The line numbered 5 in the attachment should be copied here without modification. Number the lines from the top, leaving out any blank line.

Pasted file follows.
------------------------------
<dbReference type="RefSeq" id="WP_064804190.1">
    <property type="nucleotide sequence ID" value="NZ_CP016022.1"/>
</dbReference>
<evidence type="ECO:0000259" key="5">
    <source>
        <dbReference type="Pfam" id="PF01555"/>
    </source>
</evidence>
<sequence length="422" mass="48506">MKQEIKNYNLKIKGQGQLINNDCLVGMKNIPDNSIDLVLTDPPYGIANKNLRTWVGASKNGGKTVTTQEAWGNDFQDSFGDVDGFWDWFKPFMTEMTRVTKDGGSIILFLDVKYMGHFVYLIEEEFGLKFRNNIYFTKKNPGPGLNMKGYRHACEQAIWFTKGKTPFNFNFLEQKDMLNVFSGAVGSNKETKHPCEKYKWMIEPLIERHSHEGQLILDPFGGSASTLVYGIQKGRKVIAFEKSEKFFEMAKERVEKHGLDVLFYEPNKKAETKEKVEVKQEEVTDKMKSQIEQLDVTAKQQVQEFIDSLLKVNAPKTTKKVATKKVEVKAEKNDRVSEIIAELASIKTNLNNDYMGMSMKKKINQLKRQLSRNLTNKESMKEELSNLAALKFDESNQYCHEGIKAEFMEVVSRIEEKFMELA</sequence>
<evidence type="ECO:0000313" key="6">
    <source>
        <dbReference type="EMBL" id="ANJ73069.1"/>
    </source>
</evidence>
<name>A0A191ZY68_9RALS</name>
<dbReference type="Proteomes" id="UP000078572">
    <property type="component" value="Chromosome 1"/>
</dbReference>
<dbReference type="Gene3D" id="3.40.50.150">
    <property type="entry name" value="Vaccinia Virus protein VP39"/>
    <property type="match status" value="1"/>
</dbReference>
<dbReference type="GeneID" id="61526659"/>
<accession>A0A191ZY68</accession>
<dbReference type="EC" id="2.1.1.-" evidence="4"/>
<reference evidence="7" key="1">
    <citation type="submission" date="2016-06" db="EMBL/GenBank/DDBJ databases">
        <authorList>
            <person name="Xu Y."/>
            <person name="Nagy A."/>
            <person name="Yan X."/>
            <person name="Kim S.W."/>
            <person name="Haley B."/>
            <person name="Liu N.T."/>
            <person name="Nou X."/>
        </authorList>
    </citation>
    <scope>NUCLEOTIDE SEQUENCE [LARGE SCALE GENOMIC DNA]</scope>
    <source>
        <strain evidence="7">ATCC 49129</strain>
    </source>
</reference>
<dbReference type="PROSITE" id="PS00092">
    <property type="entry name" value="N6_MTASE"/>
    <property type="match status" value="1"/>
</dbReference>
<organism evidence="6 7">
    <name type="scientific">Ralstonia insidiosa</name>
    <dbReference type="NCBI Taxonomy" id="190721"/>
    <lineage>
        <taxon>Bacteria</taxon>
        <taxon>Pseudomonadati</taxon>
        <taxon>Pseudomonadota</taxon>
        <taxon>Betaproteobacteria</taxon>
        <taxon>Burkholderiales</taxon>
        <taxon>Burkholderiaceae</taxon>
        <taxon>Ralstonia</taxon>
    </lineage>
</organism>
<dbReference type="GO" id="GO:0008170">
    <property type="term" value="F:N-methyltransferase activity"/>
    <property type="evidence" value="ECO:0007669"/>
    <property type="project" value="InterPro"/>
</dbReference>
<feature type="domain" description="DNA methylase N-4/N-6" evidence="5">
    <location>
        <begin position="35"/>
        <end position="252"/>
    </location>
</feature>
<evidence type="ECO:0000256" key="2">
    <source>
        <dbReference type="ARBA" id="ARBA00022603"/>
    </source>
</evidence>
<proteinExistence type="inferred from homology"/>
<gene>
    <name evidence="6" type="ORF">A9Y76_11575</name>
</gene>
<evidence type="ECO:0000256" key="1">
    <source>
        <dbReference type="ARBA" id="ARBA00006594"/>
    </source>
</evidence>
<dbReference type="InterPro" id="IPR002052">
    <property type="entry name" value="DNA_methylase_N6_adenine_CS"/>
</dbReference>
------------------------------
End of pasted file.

    <source>